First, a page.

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Saturday, May 30, 2015

Labour leadership contenders flounder around looking for an identity

Whilst the Liberal Democrats are quietly getting on with our own leadership contest (and no I have no idea who I will be supporting yet), all the attention is being directed to Labour's own fight to elect a leader of the opposition.

Watching the Labour leadership candidates set out their stall I am increasingly getting the impression that I have entered an alternative universe. Candidates appear to have abandoned the battle for the heart and soul of the Labour party in favour of an unprecedented identity quest. Some of the pitches are so unorthodox that it is difficult to know who they are aiming them at.

For a start there is Liz Kendall who, according to the Guardian, is stressing her support for children from white working class backgrounds. She has praised one primary school for having an “aspirations week”, saying such programmes were needed to “teach girls and boys, particularly from white working class communities, about the chances in life they may not even know exist – like being an engineer, a chemist and even leader of the Labour party”.

Kendall has also mentioned the need to help white working-class communities, during a journalists’ gathering in Westminster last week, when she said Labour would still “be doing the best for kids, particularly in white-working class communities” in 2020.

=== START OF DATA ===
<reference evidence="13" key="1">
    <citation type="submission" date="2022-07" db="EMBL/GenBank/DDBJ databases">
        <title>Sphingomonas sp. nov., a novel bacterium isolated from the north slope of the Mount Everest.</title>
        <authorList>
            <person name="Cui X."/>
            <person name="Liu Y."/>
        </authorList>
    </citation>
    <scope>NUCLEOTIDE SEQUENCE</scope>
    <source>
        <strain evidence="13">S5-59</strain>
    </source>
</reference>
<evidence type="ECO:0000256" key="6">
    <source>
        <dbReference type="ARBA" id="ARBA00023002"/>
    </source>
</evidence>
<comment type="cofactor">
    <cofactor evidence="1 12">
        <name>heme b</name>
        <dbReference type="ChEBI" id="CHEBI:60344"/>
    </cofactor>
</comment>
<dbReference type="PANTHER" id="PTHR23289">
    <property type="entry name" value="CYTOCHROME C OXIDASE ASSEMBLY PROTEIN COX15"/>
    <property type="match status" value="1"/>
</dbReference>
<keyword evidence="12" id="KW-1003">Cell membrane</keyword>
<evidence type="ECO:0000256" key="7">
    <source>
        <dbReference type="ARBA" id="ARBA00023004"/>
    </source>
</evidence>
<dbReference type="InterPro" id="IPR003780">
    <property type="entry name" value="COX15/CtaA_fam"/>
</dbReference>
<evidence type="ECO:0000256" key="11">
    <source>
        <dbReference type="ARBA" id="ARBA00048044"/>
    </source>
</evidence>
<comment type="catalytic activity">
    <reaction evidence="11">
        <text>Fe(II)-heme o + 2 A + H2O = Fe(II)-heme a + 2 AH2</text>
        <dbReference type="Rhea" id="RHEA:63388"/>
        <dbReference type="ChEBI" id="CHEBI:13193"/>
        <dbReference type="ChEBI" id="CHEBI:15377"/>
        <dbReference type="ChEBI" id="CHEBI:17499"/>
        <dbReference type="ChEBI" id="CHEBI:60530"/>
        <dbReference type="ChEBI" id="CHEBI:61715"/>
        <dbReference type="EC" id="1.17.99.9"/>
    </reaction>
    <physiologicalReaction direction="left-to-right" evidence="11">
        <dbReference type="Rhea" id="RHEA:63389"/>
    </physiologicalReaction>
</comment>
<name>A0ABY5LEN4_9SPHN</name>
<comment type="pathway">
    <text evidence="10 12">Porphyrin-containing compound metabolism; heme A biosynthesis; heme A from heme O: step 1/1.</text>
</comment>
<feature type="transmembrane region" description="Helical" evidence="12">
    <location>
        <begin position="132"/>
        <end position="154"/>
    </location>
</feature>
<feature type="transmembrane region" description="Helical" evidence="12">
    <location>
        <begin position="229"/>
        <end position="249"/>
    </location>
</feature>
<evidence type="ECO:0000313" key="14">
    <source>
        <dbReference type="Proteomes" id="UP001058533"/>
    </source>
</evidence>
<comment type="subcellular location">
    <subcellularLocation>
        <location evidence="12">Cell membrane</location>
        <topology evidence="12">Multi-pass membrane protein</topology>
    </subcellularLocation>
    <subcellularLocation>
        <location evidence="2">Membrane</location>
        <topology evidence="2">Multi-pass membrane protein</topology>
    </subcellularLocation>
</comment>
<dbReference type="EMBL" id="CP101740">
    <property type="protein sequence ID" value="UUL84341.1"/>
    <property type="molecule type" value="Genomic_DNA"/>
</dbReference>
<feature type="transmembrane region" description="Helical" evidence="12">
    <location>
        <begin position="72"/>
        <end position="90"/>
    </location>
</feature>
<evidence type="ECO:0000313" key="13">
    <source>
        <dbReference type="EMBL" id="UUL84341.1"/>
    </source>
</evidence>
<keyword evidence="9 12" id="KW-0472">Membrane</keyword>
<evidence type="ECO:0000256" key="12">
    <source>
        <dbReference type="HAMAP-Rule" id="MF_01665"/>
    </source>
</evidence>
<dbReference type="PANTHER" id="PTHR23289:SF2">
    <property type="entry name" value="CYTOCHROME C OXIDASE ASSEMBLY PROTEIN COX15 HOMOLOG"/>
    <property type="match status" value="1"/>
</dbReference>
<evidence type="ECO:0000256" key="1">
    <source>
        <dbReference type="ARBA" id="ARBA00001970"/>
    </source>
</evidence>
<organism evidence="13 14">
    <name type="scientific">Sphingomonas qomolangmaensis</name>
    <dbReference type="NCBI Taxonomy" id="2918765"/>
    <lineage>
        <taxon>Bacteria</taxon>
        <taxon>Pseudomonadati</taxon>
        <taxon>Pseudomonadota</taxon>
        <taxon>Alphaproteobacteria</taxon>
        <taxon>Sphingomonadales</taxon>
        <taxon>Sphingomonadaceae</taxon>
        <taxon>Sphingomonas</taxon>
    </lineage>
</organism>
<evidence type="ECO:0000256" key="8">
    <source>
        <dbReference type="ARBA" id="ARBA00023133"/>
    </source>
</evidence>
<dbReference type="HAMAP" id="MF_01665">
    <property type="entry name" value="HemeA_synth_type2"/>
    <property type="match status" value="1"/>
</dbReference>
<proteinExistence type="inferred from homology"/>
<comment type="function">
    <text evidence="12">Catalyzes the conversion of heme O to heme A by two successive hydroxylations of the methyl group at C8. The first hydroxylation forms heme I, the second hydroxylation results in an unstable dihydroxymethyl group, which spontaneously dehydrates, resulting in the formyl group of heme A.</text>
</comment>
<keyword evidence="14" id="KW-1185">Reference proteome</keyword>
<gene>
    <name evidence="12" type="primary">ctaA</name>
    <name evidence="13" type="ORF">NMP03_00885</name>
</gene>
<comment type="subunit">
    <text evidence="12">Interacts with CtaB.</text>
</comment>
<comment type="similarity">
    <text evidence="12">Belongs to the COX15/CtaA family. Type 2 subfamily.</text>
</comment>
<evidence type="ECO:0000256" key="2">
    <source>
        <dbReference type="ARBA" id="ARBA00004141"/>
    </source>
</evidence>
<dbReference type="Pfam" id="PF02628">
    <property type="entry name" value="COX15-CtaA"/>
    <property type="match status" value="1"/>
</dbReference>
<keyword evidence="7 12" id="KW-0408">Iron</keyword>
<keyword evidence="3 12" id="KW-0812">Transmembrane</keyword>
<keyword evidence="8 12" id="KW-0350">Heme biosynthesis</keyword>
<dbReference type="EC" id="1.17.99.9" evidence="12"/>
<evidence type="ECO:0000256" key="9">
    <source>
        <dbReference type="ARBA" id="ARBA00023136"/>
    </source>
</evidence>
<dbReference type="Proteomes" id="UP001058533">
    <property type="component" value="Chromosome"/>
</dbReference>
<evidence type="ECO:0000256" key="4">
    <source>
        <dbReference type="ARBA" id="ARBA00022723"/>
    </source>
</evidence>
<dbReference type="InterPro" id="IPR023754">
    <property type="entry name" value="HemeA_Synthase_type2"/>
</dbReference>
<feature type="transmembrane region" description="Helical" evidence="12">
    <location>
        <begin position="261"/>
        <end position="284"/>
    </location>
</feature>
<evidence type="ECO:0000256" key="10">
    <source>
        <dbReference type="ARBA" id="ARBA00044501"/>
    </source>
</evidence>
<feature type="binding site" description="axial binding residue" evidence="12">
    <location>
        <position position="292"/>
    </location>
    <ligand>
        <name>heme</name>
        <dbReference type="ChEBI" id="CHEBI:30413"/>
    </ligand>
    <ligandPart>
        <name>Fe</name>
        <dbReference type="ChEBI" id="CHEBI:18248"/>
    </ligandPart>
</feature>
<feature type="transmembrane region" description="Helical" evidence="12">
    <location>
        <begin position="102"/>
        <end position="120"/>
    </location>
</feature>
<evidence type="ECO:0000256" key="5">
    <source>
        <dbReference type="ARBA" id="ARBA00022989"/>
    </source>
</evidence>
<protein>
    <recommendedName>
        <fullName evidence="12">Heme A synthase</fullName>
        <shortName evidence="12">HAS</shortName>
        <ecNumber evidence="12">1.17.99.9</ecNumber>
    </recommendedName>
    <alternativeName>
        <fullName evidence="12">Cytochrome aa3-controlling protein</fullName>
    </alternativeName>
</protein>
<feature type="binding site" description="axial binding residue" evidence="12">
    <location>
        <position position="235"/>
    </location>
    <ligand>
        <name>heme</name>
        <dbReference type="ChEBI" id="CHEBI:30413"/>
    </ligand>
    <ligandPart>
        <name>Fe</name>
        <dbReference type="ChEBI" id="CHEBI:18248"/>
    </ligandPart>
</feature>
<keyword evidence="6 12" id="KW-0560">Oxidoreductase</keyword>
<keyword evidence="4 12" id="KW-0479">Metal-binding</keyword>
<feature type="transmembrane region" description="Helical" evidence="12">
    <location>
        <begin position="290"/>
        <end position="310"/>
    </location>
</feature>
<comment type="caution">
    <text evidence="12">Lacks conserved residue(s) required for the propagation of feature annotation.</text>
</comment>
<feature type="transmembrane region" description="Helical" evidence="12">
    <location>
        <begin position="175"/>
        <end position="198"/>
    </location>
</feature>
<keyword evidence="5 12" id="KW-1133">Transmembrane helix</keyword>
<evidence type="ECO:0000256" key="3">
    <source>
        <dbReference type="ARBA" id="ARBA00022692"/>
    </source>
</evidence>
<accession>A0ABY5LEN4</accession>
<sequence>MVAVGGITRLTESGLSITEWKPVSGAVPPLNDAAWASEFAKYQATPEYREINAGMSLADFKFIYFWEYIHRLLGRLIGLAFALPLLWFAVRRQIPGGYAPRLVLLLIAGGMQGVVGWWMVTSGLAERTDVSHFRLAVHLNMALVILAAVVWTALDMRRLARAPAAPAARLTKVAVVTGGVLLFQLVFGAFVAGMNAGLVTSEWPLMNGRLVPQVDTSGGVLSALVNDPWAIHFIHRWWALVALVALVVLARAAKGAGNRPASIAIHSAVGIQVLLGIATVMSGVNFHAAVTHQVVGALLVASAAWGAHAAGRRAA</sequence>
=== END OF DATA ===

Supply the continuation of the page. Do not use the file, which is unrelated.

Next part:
It is a strange choice of words for somebody aspiring to lead a party, which in the past has aspired to help everybody step up the ladder, irrespective of their background.

Meanwhile, Andy Burnham is seeking to corner the Blairite vote within the Labour Party with his support for further welfare cuts, including government plans for a £23,000 cap on benefits if it has adequate safeguards. I am not sure what his colleagues in the Welsh Assembly Labour group, who have been particularly vociferous in their opposition to such cuts, will have to say about that.

And for the sake of completeness, there is Yvette Cooper who, according to the New Statesman, is floundering a bit in her bid for the top job. They say that her campaign is distinctly lacking in pheromones:

It feels as if her aides were asked to dust off the Ed Miliband playbook, but instead of reenacting his successful bid for the party leadership have disinterred his disastrous pitch for the general election.
Just as with the Miliband operation, the campaign seems to be putting its faith in organisational innovation: a network of regional organisers will get out the vote at a local level and never mind the national press or burgeoning Labour blogosphere. 

But they don’t seem to have learnt the lesson from Miliband’s defeat: a well-organised ground game doesn’t help you if you have a product no-one wants to buy.

All-in-all it is not looking as if the Labour leadership campaign has got off to a good start.
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